Every morning, I get a new post from Seth Godin in my inbox. For those of you familiar with him, I would wager that you've appreciated his wit and insight into the nature of the new economy, what kind of work will be needed from us in the future, and how we can meet the challenges of a drastically and rapidly change global scene. While his comments are coming from a marketing/tech point of view, I have found his words potently germane to my profession.
Here is today's post, in its entirety:
"Some gigs are process oriented: Set up a process correctly and the rest takes care of itself. It's challenging and frightening to get it right, but after that, you merely have to do the hard work of showing up each day. Do the work and you'll get the results.
Other jobs require a different sort of hard work: the guts to be wrong, a confrontation with the risk of being stupid.
The comedian who fears that each new joke might fail, the writer who has to say something new, the leader who must improvise, solving new problems on a regular basis. What makes this work hard is that it might not work.
More and more people now have jobs that require them to confront the risk of appearing stupid on a regular basis."
My friend who performs with the Oregon Symphony has been telling me about her term for section string players: "tutti swine". While this may seem derogatory to section string players, it is in fact a gallows humor jab from a consummate insider: an orchestral position can be all risk and no reward.
In Godin's example of confronting "the risk of appearing stupid on a regular basis" he presupposes the silver lining that a person just might get it right and reap the benefit of seeming actually quite clever, thereby proceeding, possibly, to scaling up a business plan, making money, having a platform for trotting out new ideas or products, becoming well known, or whatever the next step may be. In an orchestra, once you've won the highest position/chair there is, there is no opportunity for advancement or larger voice in the shaping of the ensemble, artistically speaking.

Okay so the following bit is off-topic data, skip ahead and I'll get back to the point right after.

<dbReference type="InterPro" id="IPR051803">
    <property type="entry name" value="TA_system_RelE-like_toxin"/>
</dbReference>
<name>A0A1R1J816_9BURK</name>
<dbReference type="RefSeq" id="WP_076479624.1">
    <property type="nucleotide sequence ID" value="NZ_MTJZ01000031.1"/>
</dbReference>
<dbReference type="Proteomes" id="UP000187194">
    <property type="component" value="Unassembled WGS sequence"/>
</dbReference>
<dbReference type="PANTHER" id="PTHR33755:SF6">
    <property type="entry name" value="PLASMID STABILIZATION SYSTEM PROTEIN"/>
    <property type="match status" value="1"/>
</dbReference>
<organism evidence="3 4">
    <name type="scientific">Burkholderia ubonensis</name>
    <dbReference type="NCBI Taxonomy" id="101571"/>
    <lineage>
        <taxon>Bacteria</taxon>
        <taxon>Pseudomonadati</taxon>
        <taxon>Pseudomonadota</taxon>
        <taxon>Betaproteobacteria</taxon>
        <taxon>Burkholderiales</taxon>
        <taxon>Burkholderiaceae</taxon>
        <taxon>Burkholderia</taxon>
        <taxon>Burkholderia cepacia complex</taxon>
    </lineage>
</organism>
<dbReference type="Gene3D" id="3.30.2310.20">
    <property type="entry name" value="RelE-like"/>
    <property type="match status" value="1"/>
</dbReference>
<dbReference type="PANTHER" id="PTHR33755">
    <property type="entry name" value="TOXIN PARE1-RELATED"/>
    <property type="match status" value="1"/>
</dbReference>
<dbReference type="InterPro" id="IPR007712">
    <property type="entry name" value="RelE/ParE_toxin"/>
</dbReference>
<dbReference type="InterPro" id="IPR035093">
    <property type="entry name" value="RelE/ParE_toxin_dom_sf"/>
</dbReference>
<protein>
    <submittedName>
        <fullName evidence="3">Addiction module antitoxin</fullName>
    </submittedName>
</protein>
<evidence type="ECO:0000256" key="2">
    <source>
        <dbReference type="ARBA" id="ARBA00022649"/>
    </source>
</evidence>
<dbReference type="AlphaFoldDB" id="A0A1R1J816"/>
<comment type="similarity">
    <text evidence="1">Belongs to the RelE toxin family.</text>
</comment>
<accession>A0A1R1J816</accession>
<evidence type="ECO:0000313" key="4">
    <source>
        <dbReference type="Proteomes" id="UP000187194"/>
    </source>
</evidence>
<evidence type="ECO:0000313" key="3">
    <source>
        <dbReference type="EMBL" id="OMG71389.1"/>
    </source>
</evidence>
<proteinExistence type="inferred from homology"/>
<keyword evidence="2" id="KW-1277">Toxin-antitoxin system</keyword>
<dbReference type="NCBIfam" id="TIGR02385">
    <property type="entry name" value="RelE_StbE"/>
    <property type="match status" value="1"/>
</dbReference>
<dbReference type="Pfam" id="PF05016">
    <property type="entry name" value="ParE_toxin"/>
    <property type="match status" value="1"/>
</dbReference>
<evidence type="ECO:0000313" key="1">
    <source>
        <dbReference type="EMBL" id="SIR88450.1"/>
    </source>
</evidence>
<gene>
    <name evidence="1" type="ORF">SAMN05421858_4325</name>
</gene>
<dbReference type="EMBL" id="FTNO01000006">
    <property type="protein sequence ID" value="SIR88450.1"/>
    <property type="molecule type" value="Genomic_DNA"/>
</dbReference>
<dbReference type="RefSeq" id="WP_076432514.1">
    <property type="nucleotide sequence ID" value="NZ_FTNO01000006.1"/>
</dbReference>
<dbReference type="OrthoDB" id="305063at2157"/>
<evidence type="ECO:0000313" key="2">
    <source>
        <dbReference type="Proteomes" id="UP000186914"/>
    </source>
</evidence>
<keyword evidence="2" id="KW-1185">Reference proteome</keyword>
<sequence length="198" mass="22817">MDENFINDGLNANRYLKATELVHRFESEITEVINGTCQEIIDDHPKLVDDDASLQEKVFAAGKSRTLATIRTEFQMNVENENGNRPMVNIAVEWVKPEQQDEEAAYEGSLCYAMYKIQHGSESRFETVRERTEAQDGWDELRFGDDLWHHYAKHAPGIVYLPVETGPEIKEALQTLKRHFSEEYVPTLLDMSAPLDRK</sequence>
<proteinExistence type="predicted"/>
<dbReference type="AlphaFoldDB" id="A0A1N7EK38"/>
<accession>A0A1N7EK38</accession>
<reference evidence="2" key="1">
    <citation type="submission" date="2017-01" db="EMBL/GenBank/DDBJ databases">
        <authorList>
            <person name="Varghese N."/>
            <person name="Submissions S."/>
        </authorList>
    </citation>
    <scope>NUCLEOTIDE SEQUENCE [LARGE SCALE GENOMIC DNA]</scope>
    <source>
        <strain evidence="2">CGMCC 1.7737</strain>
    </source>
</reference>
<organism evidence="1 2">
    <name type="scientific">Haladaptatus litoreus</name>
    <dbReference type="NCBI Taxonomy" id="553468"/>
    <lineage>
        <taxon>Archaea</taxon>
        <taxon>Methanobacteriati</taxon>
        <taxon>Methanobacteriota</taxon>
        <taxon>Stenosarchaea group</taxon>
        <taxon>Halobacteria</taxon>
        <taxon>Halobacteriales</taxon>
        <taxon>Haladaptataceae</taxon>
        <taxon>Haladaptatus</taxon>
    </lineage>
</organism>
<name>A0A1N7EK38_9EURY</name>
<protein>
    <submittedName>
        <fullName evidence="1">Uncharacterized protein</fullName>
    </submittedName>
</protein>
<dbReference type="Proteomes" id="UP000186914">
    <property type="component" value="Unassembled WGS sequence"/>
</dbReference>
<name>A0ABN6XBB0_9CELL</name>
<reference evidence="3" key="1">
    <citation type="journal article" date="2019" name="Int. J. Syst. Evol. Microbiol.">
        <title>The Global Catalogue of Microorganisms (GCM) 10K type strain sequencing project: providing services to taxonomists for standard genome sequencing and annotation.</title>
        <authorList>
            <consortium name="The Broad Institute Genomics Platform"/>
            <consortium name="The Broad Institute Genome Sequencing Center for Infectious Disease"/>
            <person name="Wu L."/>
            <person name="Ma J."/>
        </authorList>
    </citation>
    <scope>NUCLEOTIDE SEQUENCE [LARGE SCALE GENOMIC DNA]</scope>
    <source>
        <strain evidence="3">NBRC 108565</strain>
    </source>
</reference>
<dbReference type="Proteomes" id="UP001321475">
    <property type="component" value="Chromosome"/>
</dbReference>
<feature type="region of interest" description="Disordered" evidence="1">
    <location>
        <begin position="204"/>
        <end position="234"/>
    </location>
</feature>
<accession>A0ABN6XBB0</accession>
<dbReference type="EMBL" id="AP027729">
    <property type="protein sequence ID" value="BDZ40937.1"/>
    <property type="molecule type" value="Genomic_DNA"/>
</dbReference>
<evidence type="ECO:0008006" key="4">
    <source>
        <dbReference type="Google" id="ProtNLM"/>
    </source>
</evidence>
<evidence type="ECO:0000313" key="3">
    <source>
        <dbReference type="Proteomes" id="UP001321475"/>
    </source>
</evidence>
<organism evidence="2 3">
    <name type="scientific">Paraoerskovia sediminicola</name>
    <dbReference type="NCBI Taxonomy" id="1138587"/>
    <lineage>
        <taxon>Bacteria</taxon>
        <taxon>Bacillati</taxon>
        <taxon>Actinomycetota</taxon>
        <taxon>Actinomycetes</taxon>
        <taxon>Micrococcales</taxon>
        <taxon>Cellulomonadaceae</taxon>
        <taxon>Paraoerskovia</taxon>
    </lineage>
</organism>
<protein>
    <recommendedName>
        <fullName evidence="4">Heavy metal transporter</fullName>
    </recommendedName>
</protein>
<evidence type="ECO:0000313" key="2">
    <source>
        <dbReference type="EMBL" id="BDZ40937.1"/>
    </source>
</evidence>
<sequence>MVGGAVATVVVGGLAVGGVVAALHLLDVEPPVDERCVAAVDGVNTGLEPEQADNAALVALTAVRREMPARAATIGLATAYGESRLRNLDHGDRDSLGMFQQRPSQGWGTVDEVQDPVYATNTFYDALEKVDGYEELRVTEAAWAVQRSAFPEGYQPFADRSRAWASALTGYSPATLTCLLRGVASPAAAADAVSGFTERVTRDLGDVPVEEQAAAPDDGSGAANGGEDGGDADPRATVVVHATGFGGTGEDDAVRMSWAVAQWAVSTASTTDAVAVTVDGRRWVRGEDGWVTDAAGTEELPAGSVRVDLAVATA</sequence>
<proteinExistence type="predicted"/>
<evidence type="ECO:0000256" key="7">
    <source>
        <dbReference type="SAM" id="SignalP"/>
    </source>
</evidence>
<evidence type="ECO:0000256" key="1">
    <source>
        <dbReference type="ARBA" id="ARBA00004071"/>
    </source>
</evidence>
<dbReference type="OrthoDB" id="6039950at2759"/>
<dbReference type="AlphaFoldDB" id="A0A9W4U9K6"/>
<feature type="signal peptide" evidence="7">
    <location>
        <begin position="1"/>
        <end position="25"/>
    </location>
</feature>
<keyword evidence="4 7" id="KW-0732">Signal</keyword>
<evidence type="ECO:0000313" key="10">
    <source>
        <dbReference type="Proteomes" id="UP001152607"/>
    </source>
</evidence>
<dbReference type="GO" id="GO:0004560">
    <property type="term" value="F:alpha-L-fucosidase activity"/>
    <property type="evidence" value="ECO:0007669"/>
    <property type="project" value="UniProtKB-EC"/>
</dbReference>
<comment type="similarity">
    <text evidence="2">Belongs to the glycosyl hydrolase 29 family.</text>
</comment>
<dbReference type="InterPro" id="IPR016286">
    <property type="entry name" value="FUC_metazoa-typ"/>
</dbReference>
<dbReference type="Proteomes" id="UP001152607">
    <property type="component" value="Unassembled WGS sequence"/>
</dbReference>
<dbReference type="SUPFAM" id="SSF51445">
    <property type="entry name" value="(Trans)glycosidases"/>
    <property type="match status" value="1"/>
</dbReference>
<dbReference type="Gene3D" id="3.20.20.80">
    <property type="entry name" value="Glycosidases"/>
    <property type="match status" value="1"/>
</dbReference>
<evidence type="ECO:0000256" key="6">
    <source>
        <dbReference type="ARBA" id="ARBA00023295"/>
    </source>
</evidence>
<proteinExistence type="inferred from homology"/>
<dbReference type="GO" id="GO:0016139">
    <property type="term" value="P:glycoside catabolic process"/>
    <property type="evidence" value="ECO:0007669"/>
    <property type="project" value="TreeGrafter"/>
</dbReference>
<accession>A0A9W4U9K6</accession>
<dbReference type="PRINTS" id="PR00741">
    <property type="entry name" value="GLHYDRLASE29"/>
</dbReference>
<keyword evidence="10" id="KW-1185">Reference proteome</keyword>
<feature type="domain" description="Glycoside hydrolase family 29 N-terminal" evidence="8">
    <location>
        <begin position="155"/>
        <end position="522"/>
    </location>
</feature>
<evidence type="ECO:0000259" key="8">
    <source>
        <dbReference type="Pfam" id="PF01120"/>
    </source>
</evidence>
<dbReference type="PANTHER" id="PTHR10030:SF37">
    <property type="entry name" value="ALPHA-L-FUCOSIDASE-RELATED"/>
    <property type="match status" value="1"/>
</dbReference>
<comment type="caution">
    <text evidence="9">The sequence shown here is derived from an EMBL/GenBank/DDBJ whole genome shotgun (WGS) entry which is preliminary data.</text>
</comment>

In orchestral life it is utterly unacceptable to appear stupid. That is, the player who misses notes, plays out of sync with the section, aims high musically but doesn't quite succeed, will stick out of the larger texture, call attention to himself, and be on the short list for a pink slip. There isn't room for "it might not work" in an orchestra.
To pursue the comparison further, out of a sense of self preservation, an orchestral musician would be well-advised to choose Option 1: set up a process correctly, and show up each day...do the work and get the results. This actually works to a certain extent in an orchestra. Musicians these days are exquisitely trained professionals with extraordinarily fine techniques to rely on. Trouble is, music is not automation. It's a human need, and musicians go into the field because they feel music so deeply, so inextricably as part of their identities.
Can you imagine automating your identity?
The orchestral musicians I know are far from callous beings. They are sensitive, highly trained artists who are doing their best to play at a high level under daunting work conditions. Today, Greg Sandow, who writes about the current state of classical music, quotes extensively from a report authored by Robert Levine, Principal Violist of the Milwaukee Symphony Orchestra. His searing remarks link the myth of the omniscient conductor to the culture of infantilization within the ranks of the orchestra.
Sandow's larger question is how this squelching of artistic identity within the orchestra is linked to the trouble the classical world finds itself in today. That would be evidenced by the folding of many ensembles, the recent bankruptcy filing of the Philadelphia Orchestra, the extended strike at the Detroit Symphony, declining audiences, etc.
So I do ask these questions: Does the rankist (see definition by Robert W. Fuller) symphony orchestra model need to change to reflect our current democratic sensibilities? Do conductors need to change the way they view their job description? Are orchestras squandering their most precious resource, namely the artistry and creative vision of their musicians? Is there a way to make room for risk-taking within the ranks without jeopardizing the artistic cohesion of the ensemble?